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Let's Celebrate Arbor Day!

Updated: Apr 19

April is the month when we celebrate Arbor Day. National Arbor Day is always celebrated on the last Friday in April, but many states observe Arbor Day on different dates throughout the year based on the best tree planting times in their area.

J. Sterling Morton, a native Nebraskan whose love of trees was fueled by the relative lack of them on the vast, windswept expanses of the Great Plains, first proposed the holiday in 1872 as a day to plant trees. Unfortunately, in the many years since then, the world has taken down far more trees than it has planted – we have lost 1 billion hectares of forest, an area the size of the continental United States, in the last century and a half. An old Chinese proverb says the best time to plant a tree was 20 years ago; the second-best time is now. And that’s because it takes a long time to grow a tree; most trees don’t reach maturity for at least 25 – 35 years. So, let’s start right now to do our part to save the forests and all the wildlife that live in them and plant a tree!

Not included in the many benefits of trees that Morton would have considered back in 1872 – before we were concerned with rising atmospheric CO2 levels – is the fact that the world’s forests store approximately 861 billion tons of carbon through the process of photosynthesis which enables trees to convert CO2 in the atmosphere into the carbon that makes up their trunks, branches, leaves, and root systems. To put that into perspective, consider that over the lifetime of a tree, it absorbs the same amount of CO2 that is emitted by driving a car 1500 miles. Now multiply that by 3 trillion – that’s how many trees exist in forests around the world today. Altogether forests filter 7.6 billion metric tons of CO2 each year. There is no machine that we can build that is as efficient as a tree for clearing CO2 from the atmosphere and a tree has the added benefit of providing us with oxygen as a by-product of its work. Forests also clean water by filtering out pollutants; they stabilize soils and keep them from washing into watersheds; they provide shade and reduce urban heat island effects; and they provide habitat for almost 80% of terrestrial species.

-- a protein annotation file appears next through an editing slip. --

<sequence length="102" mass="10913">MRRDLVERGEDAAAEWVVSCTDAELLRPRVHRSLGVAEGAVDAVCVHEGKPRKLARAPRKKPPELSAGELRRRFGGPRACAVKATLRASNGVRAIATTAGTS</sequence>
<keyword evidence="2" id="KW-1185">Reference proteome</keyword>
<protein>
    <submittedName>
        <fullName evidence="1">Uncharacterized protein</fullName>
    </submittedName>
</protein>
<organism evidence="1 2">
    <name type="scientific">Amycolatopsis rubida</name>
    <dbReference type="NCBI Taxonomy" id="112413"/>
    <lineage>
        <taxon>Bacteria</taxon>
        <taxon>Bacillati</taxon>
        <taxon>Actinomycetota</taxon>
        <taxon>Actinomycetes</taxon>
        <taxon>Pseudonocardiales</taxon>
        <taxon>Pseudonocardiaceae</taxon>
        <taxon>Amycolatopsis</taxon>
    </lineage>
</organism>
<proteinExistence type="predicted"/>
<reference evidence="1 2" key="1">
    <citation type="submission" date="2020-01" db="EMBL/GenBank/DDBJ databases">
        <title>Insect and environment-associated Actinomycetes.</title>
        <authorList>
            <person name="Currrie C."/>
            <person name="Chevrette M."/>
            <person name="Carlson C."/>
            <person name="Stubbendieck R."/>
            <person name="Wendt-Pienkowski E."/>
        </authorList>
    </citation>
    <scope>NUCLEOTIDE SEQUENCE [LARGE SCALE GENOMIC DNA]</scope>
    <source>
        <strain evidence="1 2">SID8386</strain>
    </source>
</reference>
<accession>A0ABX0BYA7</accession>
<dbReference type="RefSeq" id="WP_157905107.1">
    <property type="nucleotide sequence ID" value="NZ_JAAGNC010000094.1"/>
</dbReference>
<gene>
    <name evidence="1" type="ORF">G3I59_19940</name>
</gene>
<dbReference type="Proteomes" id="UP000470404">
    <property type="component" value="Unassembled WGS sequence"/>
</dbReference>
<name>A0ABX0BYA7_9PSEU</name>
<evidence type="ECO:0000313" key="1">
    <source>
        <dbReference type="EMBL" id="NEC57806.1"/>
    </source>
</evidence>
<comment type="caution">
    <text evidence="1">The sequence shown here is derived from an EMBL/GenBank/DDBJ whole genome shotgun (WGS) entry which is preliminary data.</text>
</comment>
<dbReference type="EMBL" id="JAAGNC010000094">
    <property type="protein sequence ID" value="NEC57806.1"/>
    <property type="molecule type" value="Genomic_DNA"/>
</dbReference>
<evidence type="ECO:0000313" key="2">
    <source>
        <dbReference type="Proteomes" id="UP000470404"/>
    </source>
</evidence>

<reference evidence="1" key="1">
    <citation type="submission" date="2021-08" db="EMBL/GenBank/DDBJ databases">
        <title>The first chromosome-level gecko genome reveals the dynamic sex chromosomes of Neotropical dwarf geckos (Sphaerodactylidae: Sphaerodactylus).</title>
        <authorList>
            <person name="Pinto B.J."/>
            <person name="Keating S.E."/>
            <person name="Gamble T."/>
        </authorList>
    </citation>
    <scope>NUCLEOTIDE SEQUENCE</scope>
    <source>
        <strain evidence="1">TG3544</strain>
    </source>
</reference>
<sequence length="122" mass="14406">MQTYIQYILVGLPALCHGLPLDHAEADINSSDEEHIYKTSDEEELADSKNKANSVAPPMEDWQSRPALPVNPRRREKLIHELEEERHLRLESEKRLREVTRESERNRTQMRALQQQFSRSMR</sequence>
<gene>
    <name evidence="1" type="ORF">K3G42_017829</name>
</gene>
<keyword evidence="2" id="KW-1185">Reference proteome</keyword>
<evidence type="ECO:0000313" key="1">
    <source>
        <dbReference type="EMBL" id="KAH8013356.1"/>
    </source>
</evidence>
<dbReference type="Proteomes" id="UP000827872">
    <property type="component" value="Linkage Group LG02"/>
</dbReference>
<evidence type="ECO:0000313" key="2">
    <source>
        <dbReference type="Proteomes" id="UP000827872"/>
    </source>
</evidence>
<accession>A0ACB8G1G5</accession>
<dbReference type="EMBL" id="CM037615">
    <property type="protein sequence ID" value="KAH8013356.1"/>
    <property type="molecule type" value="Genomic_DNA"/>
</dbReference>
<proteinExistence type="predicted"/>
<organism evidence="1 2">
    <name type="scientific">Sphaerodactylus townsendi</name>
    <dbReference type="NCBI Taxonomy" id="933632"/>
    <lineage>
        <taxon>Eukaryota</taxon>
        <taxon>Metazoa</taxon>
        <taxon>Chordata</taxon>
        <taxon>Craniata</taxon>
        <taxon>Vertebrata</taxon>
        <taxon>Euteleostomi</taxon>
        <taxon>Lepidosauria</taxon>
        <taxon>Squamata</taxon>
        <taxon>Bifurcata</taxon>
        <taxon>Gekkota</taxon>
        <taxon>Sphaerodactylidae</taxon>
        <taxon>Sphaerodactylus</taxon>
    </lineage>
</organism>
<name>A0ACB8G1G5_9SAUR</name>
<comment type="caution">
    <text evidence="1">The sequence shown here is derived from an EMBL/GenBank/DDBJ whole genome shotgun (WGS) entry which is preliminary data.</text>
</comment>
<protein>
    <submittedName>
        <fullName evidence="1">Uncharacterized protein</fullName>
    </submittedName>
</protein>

Since the beginning of agriculture over 10,000 years ago, people have been cutting down forests for fuel and to create cropland and grazing land. Fortunately, our per capita forest use has declined significantly in modern times due to a switch from wood to fossil fuels and renewable energy, and increased crop yields. The world’s deforestation rate peaked in the 1980’s and has been declining ever since. So, we are on the right path to save the forests of the world, but we need to do more.

To save the forests, we need to decrease deforestation and degradation and also increase reforestation. The main driver of deforestation is consumption; only 1% of deforestation is due to urban development. The top three products that contribute to deforestation are beef, soy for livestock feed, and palm oil. 95% of the forests that are coming down to provide us with these products are tropical rainforests, the most biodiverse ecosystem in the world. We also use wood products, like lumber and paper products, that come from both rainforests and temperate forests. To slow deforestation, we can: